Beat the Heat with Trees

How have you sought the comfort of trees this summer? Learn how shade and evapotranspiration keep us cool.

Maybe during a July baseball game, you and the other spectators shifted your chairs to remain in the shade of a large nearby oak. Or while walking your dog, you crossed over to the side of the street that’s lined with tree canopy cover. While chatting with a neighbor in the driveway, maybe you both took a few extra steps to talk under the shade of a tree. 

Trees are not a solution to extreme heat, by any means. But zooming in to neighborhood streets and even individual yards, trees offer significant cooling effects that can help keep communities safer during heat waves.


So just how much cooler does it feel in the shade?

The U.S. Department of Energy explains that “because cool air settles near the ground, air temperatures directly under trees can be as much as 25 degrees cooler than air temperatures above nearby blacktop.”

To see the amazing cooling power of trees for ourselves, the Cumberland River Compact conducted a simple experiment with kids and families at this summer’s Waterfest in Goodlettsville. Using handheld infrared laser thermometers to read surface temperatures, we gathered data to compare the temperatures of a sunny sidewalk versus under the shade of a tree. The results of this simple experiment showed a clear difference. The highest pavement temperature was recorded at 120 degrees with the coolest temperature of 65 in the shade.

With impressive numbers like these, you can see how shade provides not only relief on a hot day but can also positively impact your monthly electric bill. The shade of mature trees lessens the need for cranking up your air conditioner, especially when placed strategically on the hottest side of your house, usually the southwest. Amazingly, trees planted in the right places “can reduce air conditioning needs by 30%” (Arbor Day Foundation).


It’s not just the shade of a tree that keeps us cool. The natural process of evapotranspiration also provides significant cooling on hot summer days. Evapotranspiration is the process by which the tree absorbs water from its roots, eventually dispersing it into the air when leaves react to sunlight. It’s almost like a tree sweating – and it has the same cooling action as when humans sweat. The water vapor released from the leaves cools the surrounding air and feels significantly cooler to us and “can help reduce peak summer temperatures by 2–9°F (1–5°C).” –United States Environmental Protection Agency

Source: How Trees Really Do Help Keep a City Cool

Heat Islands

These combined cooling effects of shade and evapotranspiration are especially important in cities because of the urban heat island effect. In a previous Root Nashville blog post, urban heat experts Dr. Alisa Hass and Dr. Adelle Monteblanco, Dr. Hass described this effect:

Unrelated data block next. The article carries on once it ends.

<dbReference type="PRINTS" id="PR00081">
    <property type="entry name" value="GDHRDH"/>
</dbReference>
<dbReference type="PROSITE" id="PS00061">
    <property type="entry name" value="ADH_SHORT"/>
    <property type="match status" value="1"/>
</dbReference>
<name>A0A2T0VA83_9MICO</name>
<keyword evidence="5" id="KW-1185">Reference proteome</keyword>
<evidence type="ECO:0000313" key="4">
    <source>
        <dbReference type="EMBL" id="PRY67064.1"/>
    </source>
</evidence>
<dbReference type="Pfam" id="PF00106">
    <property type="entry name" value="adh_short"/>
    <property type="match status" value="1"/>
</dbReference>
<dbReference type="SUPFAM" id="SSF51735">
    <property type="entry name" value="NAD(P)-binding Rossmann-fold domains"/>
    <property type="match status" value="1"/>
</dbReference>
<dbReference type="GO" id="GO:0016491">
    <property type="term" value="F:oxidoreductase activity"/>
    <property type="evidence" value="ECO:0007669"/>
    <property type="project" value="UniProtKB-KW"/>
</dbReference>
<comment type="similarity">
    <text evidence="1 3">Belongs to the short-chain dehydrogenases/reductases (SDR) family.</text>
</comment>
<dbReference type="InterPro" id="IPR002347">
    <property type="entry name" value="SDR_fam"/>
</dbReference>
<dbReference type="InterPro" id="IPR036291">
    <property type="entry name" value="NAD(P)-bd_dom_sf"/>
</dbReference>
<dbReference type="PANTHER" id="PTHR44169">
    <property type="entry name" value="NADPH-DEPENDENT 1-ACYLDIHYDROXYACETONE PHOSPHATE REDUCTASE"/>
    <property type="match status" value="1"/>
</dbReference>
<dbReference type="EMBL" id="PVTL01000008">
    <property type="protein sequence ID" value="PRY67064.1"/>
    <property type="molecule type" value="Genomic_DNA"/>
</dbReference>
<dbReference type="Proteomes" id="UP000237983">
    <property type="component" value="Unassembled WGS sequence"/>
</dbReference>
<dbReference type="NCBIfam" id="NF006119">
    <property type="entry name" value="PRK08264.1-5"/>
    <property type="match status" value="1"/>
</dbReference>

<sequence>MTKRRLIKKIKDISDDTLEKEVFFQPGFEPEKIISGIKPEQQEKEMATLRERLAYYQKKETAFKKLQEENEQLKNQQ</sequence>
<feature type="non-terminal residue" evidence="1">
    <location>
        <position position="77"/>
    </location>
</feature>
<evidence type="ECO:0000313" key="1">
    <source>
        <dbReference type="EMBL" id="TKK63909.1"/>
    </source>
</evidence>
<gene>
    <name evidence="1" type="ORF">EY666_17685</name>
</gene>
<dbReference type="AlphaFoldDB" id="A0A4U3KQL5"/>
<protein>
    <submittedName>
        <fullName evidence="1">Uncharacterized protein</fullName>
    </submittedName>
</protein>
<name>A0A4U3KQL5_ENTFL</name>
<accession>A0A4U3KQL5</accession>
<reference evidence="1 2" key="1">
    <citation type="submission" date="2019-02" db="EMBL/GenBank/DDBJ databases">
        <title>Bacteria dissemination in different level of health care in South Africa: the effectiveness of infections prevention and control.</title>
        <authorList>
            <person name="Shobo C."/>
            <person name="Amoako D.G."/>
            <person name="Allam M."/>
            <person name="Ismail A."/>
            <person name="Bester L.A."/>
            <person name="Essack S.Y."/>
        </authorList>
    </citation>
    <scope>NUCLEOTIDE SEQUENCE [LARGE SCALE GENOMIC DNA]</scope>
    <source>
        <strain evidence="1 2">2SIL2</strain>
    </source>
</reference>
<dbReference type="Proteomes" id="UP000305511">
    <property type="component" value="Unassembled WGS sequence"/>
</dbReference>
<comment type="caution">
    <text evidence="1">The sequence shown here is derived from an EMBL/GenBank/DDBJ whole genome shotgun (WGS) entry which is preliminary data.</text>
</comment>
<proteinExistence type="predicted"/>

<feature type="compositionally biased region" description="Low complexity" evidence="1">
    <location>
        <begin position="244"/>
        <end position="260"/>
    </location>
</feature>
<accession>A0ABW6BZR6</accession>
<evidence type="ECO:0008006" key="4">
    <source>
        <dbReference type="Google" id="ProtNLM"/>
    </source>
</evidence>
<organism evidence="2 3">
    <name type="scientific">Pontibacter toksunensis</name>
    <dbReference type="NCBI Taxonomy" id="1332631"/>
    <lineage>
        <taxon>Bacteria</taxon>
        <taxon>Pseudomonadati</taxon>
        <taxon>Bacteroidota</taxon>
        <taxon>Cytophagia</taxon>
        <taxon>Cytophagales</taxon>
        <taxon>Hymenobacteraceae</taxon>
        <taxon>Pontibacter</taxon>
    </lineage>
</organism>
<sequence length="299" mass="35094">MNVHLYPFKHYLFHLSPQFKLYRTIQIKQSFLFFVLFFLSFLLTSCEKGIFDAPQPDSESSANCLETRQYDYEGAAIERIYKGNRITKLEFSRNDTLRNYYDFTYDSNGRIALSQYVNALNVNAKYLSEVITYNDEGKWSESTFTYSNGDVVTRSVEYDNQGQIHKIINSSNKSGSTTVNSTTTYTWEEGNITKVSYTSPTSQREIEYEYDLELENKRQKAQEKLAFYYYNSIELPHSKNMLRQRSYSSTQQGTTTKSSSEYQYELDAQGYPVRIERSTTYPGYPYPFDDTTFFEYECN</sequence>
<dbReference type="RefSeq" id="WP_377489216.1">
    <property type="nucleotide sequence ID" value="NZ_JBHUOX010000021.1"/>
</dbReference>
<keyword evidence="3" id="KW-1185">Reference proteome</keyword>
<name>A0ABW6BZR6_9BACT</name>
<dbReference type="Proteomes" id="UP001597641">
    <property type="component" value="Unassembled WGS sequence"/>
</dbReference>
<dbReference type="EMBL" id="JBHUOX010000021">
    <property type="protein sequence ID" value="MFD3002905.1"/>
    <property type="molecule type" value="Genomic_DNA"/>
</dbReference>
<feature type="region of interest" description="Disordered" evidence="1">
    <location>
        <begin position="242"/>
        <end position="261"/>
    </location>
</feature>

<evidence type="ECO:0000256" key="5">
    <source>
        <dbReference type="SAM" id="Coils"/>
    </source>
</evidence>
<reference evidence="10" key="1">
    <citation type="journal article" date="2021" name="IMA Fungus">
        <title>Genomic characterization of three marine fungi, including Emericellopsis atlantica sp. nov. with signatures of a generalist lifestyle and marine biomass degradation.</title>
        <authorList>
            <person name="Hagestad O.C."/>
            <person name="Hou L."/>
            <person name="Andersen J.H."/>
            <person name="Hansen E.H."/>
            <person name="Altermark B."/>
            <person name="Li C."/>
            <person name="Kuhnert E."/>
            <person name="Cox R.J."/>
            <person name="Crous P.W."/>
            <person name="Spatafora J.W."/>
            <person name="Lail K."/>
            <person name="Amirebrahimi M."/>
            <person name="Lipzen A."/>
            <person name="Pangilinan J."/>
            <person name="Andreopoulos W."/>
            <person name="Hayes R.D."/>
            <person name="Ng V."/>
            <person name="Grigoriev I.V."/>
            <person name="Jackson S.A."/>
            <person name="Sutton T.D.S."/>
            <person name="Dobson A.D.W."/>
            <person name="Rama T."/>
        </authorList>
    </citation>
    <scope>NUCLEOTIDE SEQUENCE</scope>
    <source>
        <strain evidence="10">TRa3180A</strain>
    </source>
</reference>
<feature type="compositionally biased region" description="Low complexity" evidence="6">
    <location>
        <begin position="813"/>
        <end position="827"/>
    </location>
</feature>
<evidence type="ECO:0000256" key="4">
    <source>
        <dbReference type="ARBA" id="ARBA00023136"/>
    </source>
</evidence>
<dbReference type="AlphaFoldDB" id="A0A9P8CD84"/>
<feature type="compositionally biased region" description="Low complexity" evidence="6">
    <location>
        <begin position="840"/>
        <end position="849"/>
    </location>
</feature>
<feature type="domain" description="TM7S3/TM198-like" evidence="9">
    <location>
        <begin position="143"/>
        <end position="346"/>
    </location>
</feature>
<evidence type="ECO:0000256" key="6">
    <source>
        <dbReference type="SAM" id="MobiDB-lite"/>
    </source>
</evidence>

“The urban heat island effect is basically telling us that urban areas are warmer than the surrounding areas. This happens for a number of reasons. The big one is we have a lot of impervious surfaces — meaning concrete. So for all the rain that falls down, instead of actually incorporating into the ground and going into groundwater, it just washes off. And what rain really helps us with is cooling because any time we have evaporation, we have cooling. If we don’t have that water on the surface, we’re not going to have as much cooling. […] So urban areas can be a number of degrees warmer than rural areas (this is the “island”), which can make a big difference when you’re talking about heat waves.”

You can easily see this effect at work on the below Heat Exposure Index map (the “island” is downtown and nearby shown in the darkest red color, surrounded by cooler, more vegetated neighborhoods, in lighter shades):

This map displays recent data gathered through the “Understanding Nashville Heat” project led by the Mayor’s Office, with support from many partners, including the Cumberland River Compact. Learn more about the “Understanding Nashville Heat” project here and click through many interesting maps and layers of data on this easy-to-read StoryMap.

Take Action

There are many benefits of tree-planting beyond their cooling capabilities. Trees are the best filters for urban water runoff and to combat other forms of climate change such as habitat loss and increased flooding. 

We encourage you to get involved with the Root Nashville campaign, and help members of your community plant trees and create cooler, more enjoyable neighborhoods for us all. 

Two action steps you can take? 

1. Become a Neighborhood Planting Captain to help your neighbors sign up for free trees

2. Help the campaign locate planting sites on private property

Additional sources:

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